Human-rights groups say the persecution of the Crimean Tatars, who number about 300,000 today, has continued since the 2014 status referendum. It takes the form not only of arrests, searches and imprisonment, but also of attempts to tamper with their culture and history, according to the groups.

Some activists accuse the Russia Federation of falsifying the history of the Crimean Tatars to justify the persecution of the population. “During this academic year, it was discovered that a tenth grade textbook said the Crimean Tatars collaborated with Nazi Germany,” said Eskender Bariiev, CTRC’s chairman, told Arab News.

There was an outcry over the textbook, with Crimean Tatars filing multiple complaints that compelled the Russian authorities to remove it from the educational system, according to Bariiev.

The activists also say Russian Federation authorities are seeking to change the Crimean Tatars’ ethnonym, that is the name given to a specific ethnic group. Among the controversial replacements for “Crimean Tatars” being floated are Tatars, Tatar diaspora, Tatar minority or Tatars of Crimea, Bariiev said.

He said the Russian Federation authorities are trying to avoid acknowledging the fact that Crimean Tatars are an indigenous people of Crimea by using of all kinds of artifices. For instance, the Supreme Court of Russia banned the Mejlis — the representative body of the Crimean Tatars — on charges of extremism in 2016.

Speaking at a session of the UN Expert Mechanism on the Rights of Indigenous Peoples, Bariiev said the Russian Federation’s actions violated the right of indigenous peoples to manage representative institutions guaranteed by UN declarations.

Aside from the Mejlis, Crimea’s new administrators have banned a number of Crimean Tatar Muslim associations and groups and prosecuted their members.  

A CTRC report said 42 out of the 60 Ukrainian political prisoners illegally held on Russian territory are members of Hizb ut-Tahrir, an international political organization that seeks to “unite Muslims under one Islamic caliphate.”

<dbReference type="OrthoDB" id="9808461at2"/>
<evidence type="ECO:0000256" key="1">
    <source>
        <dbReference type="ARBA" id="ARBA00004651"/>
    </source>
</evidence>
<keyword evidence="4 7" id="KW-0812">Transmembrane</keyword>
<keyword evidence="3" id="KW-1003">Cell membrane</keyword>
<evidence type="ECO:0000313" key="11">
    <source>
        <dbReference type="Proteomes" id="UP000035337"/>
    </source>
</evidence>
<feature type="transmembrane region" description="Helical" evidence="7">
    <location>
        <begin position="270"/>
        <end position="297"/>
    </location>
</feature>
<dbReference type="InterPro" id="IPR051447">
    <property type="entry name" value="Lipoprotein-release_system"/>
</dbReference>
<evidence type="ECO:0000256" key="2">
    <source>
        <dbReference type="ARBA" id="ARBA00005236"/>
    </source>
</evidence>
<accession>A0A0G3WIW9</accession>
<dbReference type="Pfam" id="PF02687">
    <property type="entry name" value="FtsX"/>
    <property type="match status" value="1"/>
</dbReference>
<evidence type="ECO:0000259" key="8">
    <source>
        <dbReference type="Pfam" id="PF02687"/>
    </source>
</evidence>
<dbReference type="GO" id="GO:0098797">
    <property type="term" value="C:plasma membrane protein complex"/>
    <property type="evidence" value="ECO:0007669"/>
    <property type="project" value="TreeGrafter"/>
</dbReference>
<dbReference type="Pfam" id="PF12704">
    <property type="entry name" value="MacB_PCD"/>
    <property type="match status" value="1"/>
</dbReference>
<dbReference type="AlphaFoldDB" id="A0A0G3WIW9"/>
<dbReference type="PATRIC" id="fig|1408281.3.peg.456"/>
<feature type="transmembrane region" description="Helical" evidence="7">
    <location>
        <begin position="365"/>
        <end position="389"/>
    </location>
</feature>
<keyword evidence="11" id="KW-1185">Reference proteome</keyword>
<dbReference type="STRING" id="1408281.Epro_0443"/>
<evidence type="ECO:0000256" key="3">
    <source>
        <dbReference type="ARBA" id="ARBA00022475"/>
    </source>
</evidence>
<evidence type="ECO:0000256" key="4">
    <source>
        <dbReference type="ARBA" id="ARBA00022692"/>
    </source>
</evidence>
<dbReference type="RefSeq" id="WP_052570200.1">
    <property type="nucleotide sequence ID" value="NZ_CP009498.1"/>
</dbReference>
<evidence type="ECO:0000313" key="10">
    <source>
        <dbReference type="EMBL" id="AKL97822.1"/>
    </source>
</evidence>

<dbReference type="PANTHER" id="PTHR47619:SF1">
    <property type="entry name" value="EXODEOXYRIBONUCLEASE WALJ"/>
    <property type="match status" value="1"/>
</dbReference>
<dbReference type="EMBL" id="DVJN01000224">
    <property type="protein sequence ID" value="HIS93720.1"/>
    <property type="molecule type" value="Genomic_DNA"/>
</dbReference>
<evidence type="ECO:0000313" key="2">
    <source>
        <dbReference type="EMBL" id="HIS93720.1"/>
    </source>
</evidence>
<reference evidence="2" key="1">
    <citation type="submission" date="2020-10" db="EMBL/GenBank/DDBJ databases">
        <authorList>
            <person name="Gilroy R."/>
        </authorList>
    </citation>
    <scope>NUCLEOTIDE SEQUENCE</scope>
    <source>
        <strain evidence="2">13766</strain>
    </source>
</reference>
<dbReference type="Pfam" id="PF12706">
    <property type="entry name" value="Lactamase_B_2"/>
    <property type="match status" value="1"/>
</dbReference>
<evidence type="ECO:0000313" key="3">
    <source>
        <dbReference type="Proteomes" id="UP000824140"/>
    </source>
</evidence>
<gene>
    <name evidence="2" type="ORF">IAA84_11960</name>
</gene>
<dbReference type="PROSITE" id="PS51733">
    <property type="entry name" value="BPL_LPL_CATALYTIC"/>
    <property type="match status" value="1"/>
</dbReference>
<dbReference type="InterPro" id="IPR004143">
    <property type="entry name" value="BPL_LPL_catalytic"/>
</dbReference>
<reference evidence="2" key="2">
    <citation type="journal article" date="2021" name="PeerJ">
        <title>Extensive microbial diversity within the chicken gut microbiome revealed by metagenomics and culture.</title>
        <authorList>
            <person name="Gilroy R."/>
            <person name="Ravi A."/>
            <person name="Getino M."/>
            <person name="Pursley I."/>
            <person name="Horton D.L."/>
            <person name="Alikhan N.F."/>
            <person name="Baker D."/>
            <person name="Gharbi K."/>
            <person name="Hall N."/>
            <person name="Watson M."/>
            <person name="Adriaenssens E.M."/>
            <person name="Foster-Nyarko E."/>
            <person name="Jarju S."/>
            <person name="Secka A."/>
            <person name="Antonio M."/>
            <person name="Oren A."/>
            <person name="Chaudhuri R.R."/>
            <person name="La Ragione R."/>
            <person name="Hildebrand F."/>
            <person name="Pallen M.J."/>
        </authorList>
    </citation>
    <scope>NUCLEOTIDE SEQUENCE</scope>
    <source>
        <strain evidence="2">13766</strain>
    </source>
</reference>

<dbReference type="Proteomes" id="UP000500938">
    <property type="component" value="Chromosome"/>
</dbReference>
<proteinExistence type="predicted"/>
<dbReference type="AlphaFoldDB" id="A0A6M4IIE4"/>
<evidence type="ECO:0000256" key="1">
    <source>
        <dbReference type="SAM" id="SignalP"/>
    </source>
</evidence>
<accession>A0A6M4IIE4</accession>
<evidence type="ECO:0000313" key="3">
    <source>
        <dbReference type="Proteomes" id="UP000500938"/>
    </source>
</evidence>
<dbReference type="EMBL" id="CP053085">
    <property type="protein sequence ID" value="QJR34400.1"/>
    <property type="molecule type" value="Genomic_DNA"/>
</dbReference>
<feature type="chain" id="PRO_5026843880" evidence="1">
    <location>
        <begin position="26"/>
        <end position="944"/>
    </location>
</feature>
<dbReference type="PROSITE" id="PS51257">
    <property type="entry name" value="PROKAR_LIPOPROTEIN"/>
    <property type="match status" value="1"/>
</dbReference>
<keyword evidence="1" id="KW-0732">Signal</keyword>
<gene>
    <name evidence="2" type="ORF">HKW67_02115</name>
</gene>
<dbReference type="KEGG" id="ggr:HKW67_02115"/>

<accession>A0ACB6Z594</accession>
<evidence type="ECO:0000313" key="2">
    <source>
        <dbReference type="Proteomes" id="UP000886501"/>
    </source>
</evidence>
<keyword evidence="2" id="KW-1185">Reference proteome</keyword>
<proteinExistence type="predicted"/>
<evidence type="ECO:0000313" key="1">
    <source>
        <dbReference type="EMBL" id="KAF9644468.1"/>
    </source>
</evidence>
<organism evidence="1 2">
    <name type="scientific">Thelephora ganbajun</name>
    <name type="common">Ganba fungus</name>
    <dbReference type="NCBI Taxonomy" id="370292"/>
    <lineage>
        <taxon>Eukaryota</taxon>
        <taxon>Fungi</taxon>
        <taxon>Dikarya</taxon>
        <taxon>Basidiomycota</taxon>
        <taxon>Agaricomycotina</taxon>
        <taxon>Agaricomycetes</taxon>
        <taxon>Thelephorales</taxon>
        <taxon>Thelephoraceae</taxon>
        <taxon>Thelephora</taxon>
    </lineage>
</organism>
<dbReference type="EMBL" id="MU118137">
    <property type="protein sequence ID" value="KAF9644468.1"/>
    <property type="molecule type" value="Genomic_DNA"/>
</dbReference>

At the same time, a number of Crimean Tatar activists have been banned from entering the peninsula, some for up to 30-50 years. One of them is the CTRC’s Bariiev, who has not been allowed to return to his homeland since 2015.

One of the reasons the court cited in his case was the threat allegedly posed to the public by a body he helped set up. In 2014, along with others Bariiev formed a committee whose stated objective is to protect the rights of Crimean Tatars.

Human-rights groups say the persecution of the Crimean Tatars has continued since the 2014 referendum

Another prominent Tatar Muslim who is banned from entering Crimea is Mustafa Dzhemilov, a former chairman of the Mejlis and a member of Ukraine’s parliament. He is one of those who experienced first-hand the community’s forced exile in Uzbekistan.

Dzhemilov said he was prevented from majoring in Arabic language in Tashkent, in Uzbekistan, due to his ethnicity.

“One of the admissions committee members told me they do not accept Crimean Tatars and recommended that I don’t waste my time and just join a different department,” Dzhemilov told Arab News.

He believes the authorities branded the Mejlis an extremist outfit because the Crimean Tatars’ representative body has refused to recognize Russian sovereignty over the Crimean Peninsula.